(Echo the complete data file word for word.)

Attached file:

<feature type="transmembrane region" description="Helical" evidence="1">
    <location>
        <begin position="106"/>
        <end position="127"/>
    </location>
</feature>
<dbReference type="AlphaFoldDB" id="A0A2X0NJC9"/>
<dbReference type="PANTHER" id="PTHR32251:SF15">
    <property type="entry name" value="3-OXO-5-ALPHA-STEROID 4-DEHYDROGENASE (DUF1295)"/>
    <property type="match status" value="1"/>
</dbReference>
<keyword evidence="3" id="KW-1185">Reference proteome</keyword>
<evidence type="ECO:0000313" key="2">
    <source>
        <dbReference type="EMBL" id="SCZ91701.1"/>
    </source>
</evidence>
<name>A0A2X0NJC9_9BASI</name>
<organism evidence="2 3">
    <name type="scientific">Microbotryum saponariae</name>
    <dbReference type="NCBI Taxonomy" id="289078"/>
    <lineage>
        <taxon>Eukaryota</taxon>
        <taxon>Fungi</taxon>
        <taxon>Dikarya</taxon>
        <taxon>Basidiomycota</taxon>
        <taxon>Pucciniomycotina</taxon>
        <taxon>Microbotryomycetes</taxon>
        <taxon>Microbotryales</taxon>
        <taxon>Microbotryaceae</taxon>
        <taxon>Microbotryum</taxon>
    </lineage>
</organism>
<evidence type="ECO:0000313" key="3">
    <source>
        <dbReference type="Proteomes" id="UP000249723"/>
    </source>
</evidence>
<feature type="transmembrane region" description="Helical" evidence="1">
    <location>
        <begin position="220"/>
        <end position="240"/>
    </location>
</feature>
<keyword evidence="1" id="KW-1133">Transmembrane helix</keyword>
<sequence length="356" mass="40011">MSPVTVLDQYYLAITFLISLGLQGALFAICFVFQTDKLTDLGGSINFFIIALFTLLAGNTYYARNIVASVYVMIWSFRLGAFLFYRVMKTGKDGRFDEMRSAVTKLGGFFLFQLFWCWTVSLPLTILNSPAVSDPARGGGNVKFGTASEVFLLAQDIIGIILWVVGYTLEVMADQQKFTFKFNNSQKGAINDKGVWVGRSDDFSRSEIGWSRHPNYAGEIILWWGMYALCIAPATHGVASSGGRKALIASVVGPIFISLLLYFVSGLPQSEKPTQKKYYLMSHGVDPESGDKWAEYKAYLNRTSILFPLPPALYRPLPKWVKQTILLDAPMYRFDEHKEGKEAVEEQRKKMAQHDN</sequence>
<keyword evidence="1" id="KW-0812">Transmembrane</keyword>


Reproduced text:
<feature type="transmembrane region" description="Helical" evidence="1">
    <location>
        <begin position="106"/>
        <end position="127"/>
    </location>
</feature>
<dbReference type="AlphaFoldDB" id="A0A2X0NJC9"/>
<dbReference type="PANTHER" id="PTHR32251:SF15">
    <property type="entry name" value="3-OXO-5-ALPHA-STEROID 4-DEHYDROGENASE (DUF1295)"/>
    <property type="match status" value="1"/>
</dbReference>
<keyword evidence="3" id="KW-1185">Reference proteome</keyword>
<evidence type="ECO:0000313" key="2">
    <source>
        <dbReference type="EMBL" id="SCZ91701.1"/>
    </source>
</evidence>
<name>A0A2X0NJC9_9BASI</name>
<organism evidence="2 3">
    <name type="scientific">Microbotryum saponariae</name>
    <dbReference type="NCBI Taxonomy" id="289078"/>
    <lineage>
        <taxon>Eukaryota</taxon>
        <taxon>Fungi</taxon>
        <taxon>Dikarya</taxon>
        <taxon>Basidiomycota</taxon>
        <taxon>Pucciniomycotina</taxon>
        <taxon>Microbotryomycetes</taxon>
        <taxon>Microbotryales</taxon>
        <taxon>Microbotryaceae</taxon>
        <taxon>Microbotryum</taxon>
    </lineage>
</organism>
<evidence type="ECO:0000313" key="3">
    <source>
        <dbReference type="Proteomes" id="UP000249723"/>
    </source>
</evidence>
<feature type="transmembrane region" description="Helical" evidence="1">
    <location>
        <begin position="220"/>
        <end position="240"/>
    </location>
</feature>
<keyword evidence="1" id="KW-1133">Transmembrane helix</keyword>
<sequence length="356" mass="40011">MSPVTVLDQYYLAITFLISLGLQGALFAICFVFQTDKLTDLGGSINFFIIALFTLLAGNTYYARNIVASVYVMIWSFRLGAFLFYRVMKTGKDGRFDEMRSAVTKLGGFFLFQLFWCWTVSLPLTILNSPAVSDPARGGGNVKFGTASEVFLLAQDIIGIILWVVGYTLEVMADQQKFTFKFNNSQKGAINDKGVWVGRSDDFSRSEIGWSRHPNYAGEIILWWGMYALCIAPATHGVASSGGRKALIASVVGPIFISLLLYFVSGLPQSEKPTQKKYYLMSHGVDPESGDKWAEYKAYLNRTSILFPLPPALYRPLPKWVKQTILLDAPMYRFDEHKEGKEAVEEQRKKMAQHDN</sequence>
<keyword evidence="1" id="KW-0812">Transmembrane</keyword>